On the subject of fuel, CNBC today looks at the potential effects of rising energy prices and how they could spell trouble for the economic recovery in the US. “Energy prices are surging, and the economy is already feeling the pinch of higher fuel costs though it is far from stalling out,” writes Patti Domm. “There is an unusual coincidence of much higher oil, natural gas and coal prices, combined with other rising commodities and supply chain disruptions. That perfect storm of shortages and higher prices begs the question of whether the economy could go into a serious tailspin or even a recession.”

Making matters worse, in the US, 4.3 million workers quit their jobs in August, due to health concerns and childcare issues. Since the Coronavirus in the US, a total of 892,000 workers in the food service and accommodation industries have left their jobs, while 721,000 retail workers departed, along with 534,000 in health care and social assistance, Domm noted.

And now the IMF is warning us about supply problems for the global economy. According to CNBC, the International Monetary Fund on Tuesday cut its global growth forecast, citing supply chain challenges and persistent Covid spread.

“We’re seeing major supply disruptions around the world that are also feeding inflationary pressures, which are quite high and financial risk-taking also is increasing, which poses an additional risk to the outlook,” IMF economist Gita Gopinath said in a press release.

Could Australia get lucky because of our belated bad brush with the Delta strain, which has surprisingly closed down Sydney and Melbourne while other countries and their major cities around the world were opening up and trying to embrace normalcy?

Undoubtedly, Australia’s now-internationally infamous excessive-protection measures of closed borders, lockdowns and other restrictions have put our economic recovery behind the likes of the US, the EU and the UK, but this black cloud could come with a silver lining.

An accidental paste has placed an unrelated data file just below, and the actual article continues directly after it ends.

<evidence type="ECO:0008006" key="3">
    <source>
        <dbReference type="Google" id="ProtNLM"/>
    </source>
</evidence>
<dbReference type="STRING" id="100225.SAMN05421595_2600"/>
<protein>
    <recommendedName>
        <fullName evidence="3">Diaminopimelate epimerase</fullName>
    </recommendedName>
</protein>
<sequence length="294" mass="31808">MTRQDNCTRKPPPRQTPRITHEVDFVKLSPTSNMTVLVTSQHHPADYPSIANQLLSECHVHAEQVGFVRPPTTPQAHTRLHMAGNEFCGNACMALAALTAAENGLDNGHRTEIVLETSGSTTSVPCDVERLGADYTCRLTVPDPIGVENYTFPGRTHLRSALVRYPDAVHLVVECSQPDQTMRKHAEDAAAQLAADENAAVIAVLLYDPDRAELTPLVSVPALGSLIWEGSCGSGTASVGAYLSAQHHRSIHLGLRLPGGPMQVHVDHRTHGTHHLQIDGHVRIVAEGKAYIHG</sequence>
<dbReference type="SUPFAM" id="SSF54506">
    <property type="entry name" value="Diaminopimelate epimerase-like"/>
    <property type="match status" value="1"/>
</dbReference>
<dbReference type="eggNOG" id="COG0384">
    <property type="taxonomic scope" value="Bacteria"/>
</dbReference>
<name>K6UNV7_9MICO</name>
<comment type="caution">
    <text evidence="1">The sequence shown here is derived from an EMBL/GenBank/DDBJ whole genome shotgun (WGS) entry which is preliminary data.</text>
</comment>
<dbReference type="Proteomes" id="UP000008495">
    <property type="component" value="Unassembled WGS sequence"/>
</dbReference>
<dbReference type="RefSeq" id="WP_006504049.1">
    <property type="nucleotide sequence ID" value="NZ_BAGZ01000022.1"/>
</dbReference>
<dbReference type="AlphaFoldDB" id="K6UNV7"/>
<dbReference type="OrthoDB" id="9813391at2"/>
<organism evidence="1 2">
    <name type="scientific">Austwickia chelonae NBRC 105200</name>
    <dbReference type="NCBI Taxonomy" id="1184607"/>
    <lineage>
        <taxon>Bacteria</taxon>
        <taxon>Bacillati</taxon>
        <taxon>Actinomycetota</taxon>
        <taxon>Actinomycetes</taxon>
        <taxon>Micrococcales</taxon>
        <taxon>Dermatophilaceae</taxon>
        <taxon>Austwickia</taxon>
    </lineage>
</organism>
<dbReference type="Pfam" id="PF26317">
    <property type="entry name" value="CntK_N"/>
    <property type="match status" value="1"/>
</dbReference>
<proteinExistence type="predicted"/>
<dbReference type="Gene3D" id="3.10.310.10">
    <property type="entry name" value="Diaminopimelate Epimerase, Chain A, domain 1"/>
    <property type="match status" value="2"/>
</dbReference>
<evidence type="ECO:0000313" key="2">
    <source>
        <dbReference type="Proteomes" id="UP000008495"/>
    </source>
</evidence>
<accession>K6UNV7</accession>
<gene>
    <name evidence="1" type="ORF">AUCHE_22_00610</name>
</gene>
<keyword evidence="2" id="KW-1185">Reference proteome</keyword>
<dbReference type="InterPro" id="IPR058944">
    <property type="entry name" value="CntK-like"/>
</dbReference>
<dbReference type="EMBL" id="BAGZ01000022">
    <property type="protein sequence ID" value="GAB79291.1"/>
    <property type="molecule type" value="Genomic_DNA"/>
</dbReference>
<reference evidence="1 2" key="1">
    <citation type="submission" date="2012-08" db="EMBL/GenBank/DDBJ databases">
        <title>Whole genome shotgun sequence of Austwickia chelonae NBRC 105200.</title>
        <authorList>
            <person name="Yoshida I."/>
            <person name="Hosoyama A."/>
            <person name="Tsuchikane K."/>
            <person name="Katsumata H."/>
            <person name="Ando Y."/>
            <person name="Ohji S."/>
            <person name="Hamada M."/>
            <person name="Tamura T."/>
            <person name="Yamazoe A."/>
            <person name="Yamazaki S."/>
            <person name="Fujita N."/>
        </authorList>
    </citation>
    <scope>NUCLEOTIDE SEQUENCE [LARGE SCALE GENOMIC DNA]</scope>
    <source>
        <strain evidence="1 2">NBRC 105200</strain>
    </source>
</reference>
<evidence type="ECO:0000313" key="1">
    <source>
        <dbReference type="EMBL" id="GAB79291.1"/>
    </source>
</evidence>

That could be that we’re bound to get an economic lift from the release from lockdown in Sydney and Melbourne. This could run ahead of the traditional silly season that generally starts after the Melbourne Cup. And Christmas parties this year could possibly be ‘reunion’ get-togethers for workers who haven’t spotted colleagues in the flesh for such a long time.

Then there’s Christmas shopping rolling into the holidays. Over that time, hopefully, many supply problems of the global economy are getting closer to being resolved. In a sense, our late arrival to the economic rebound party, created by recent lockdowns, might mean we could face fewer supply chain issues given there might be more time to see them solved.

And that’s the potential best-case scenario that should be a plus for company profits and stock prices. However, if this proves to be too optimistic a call, we could see a stock market sell-off ahead, which would be annoying but would also present a buying opportunity, because 2022 and 2023 should be economic rebound years, even if they have a false start or two owing to supply chain bottlenecks.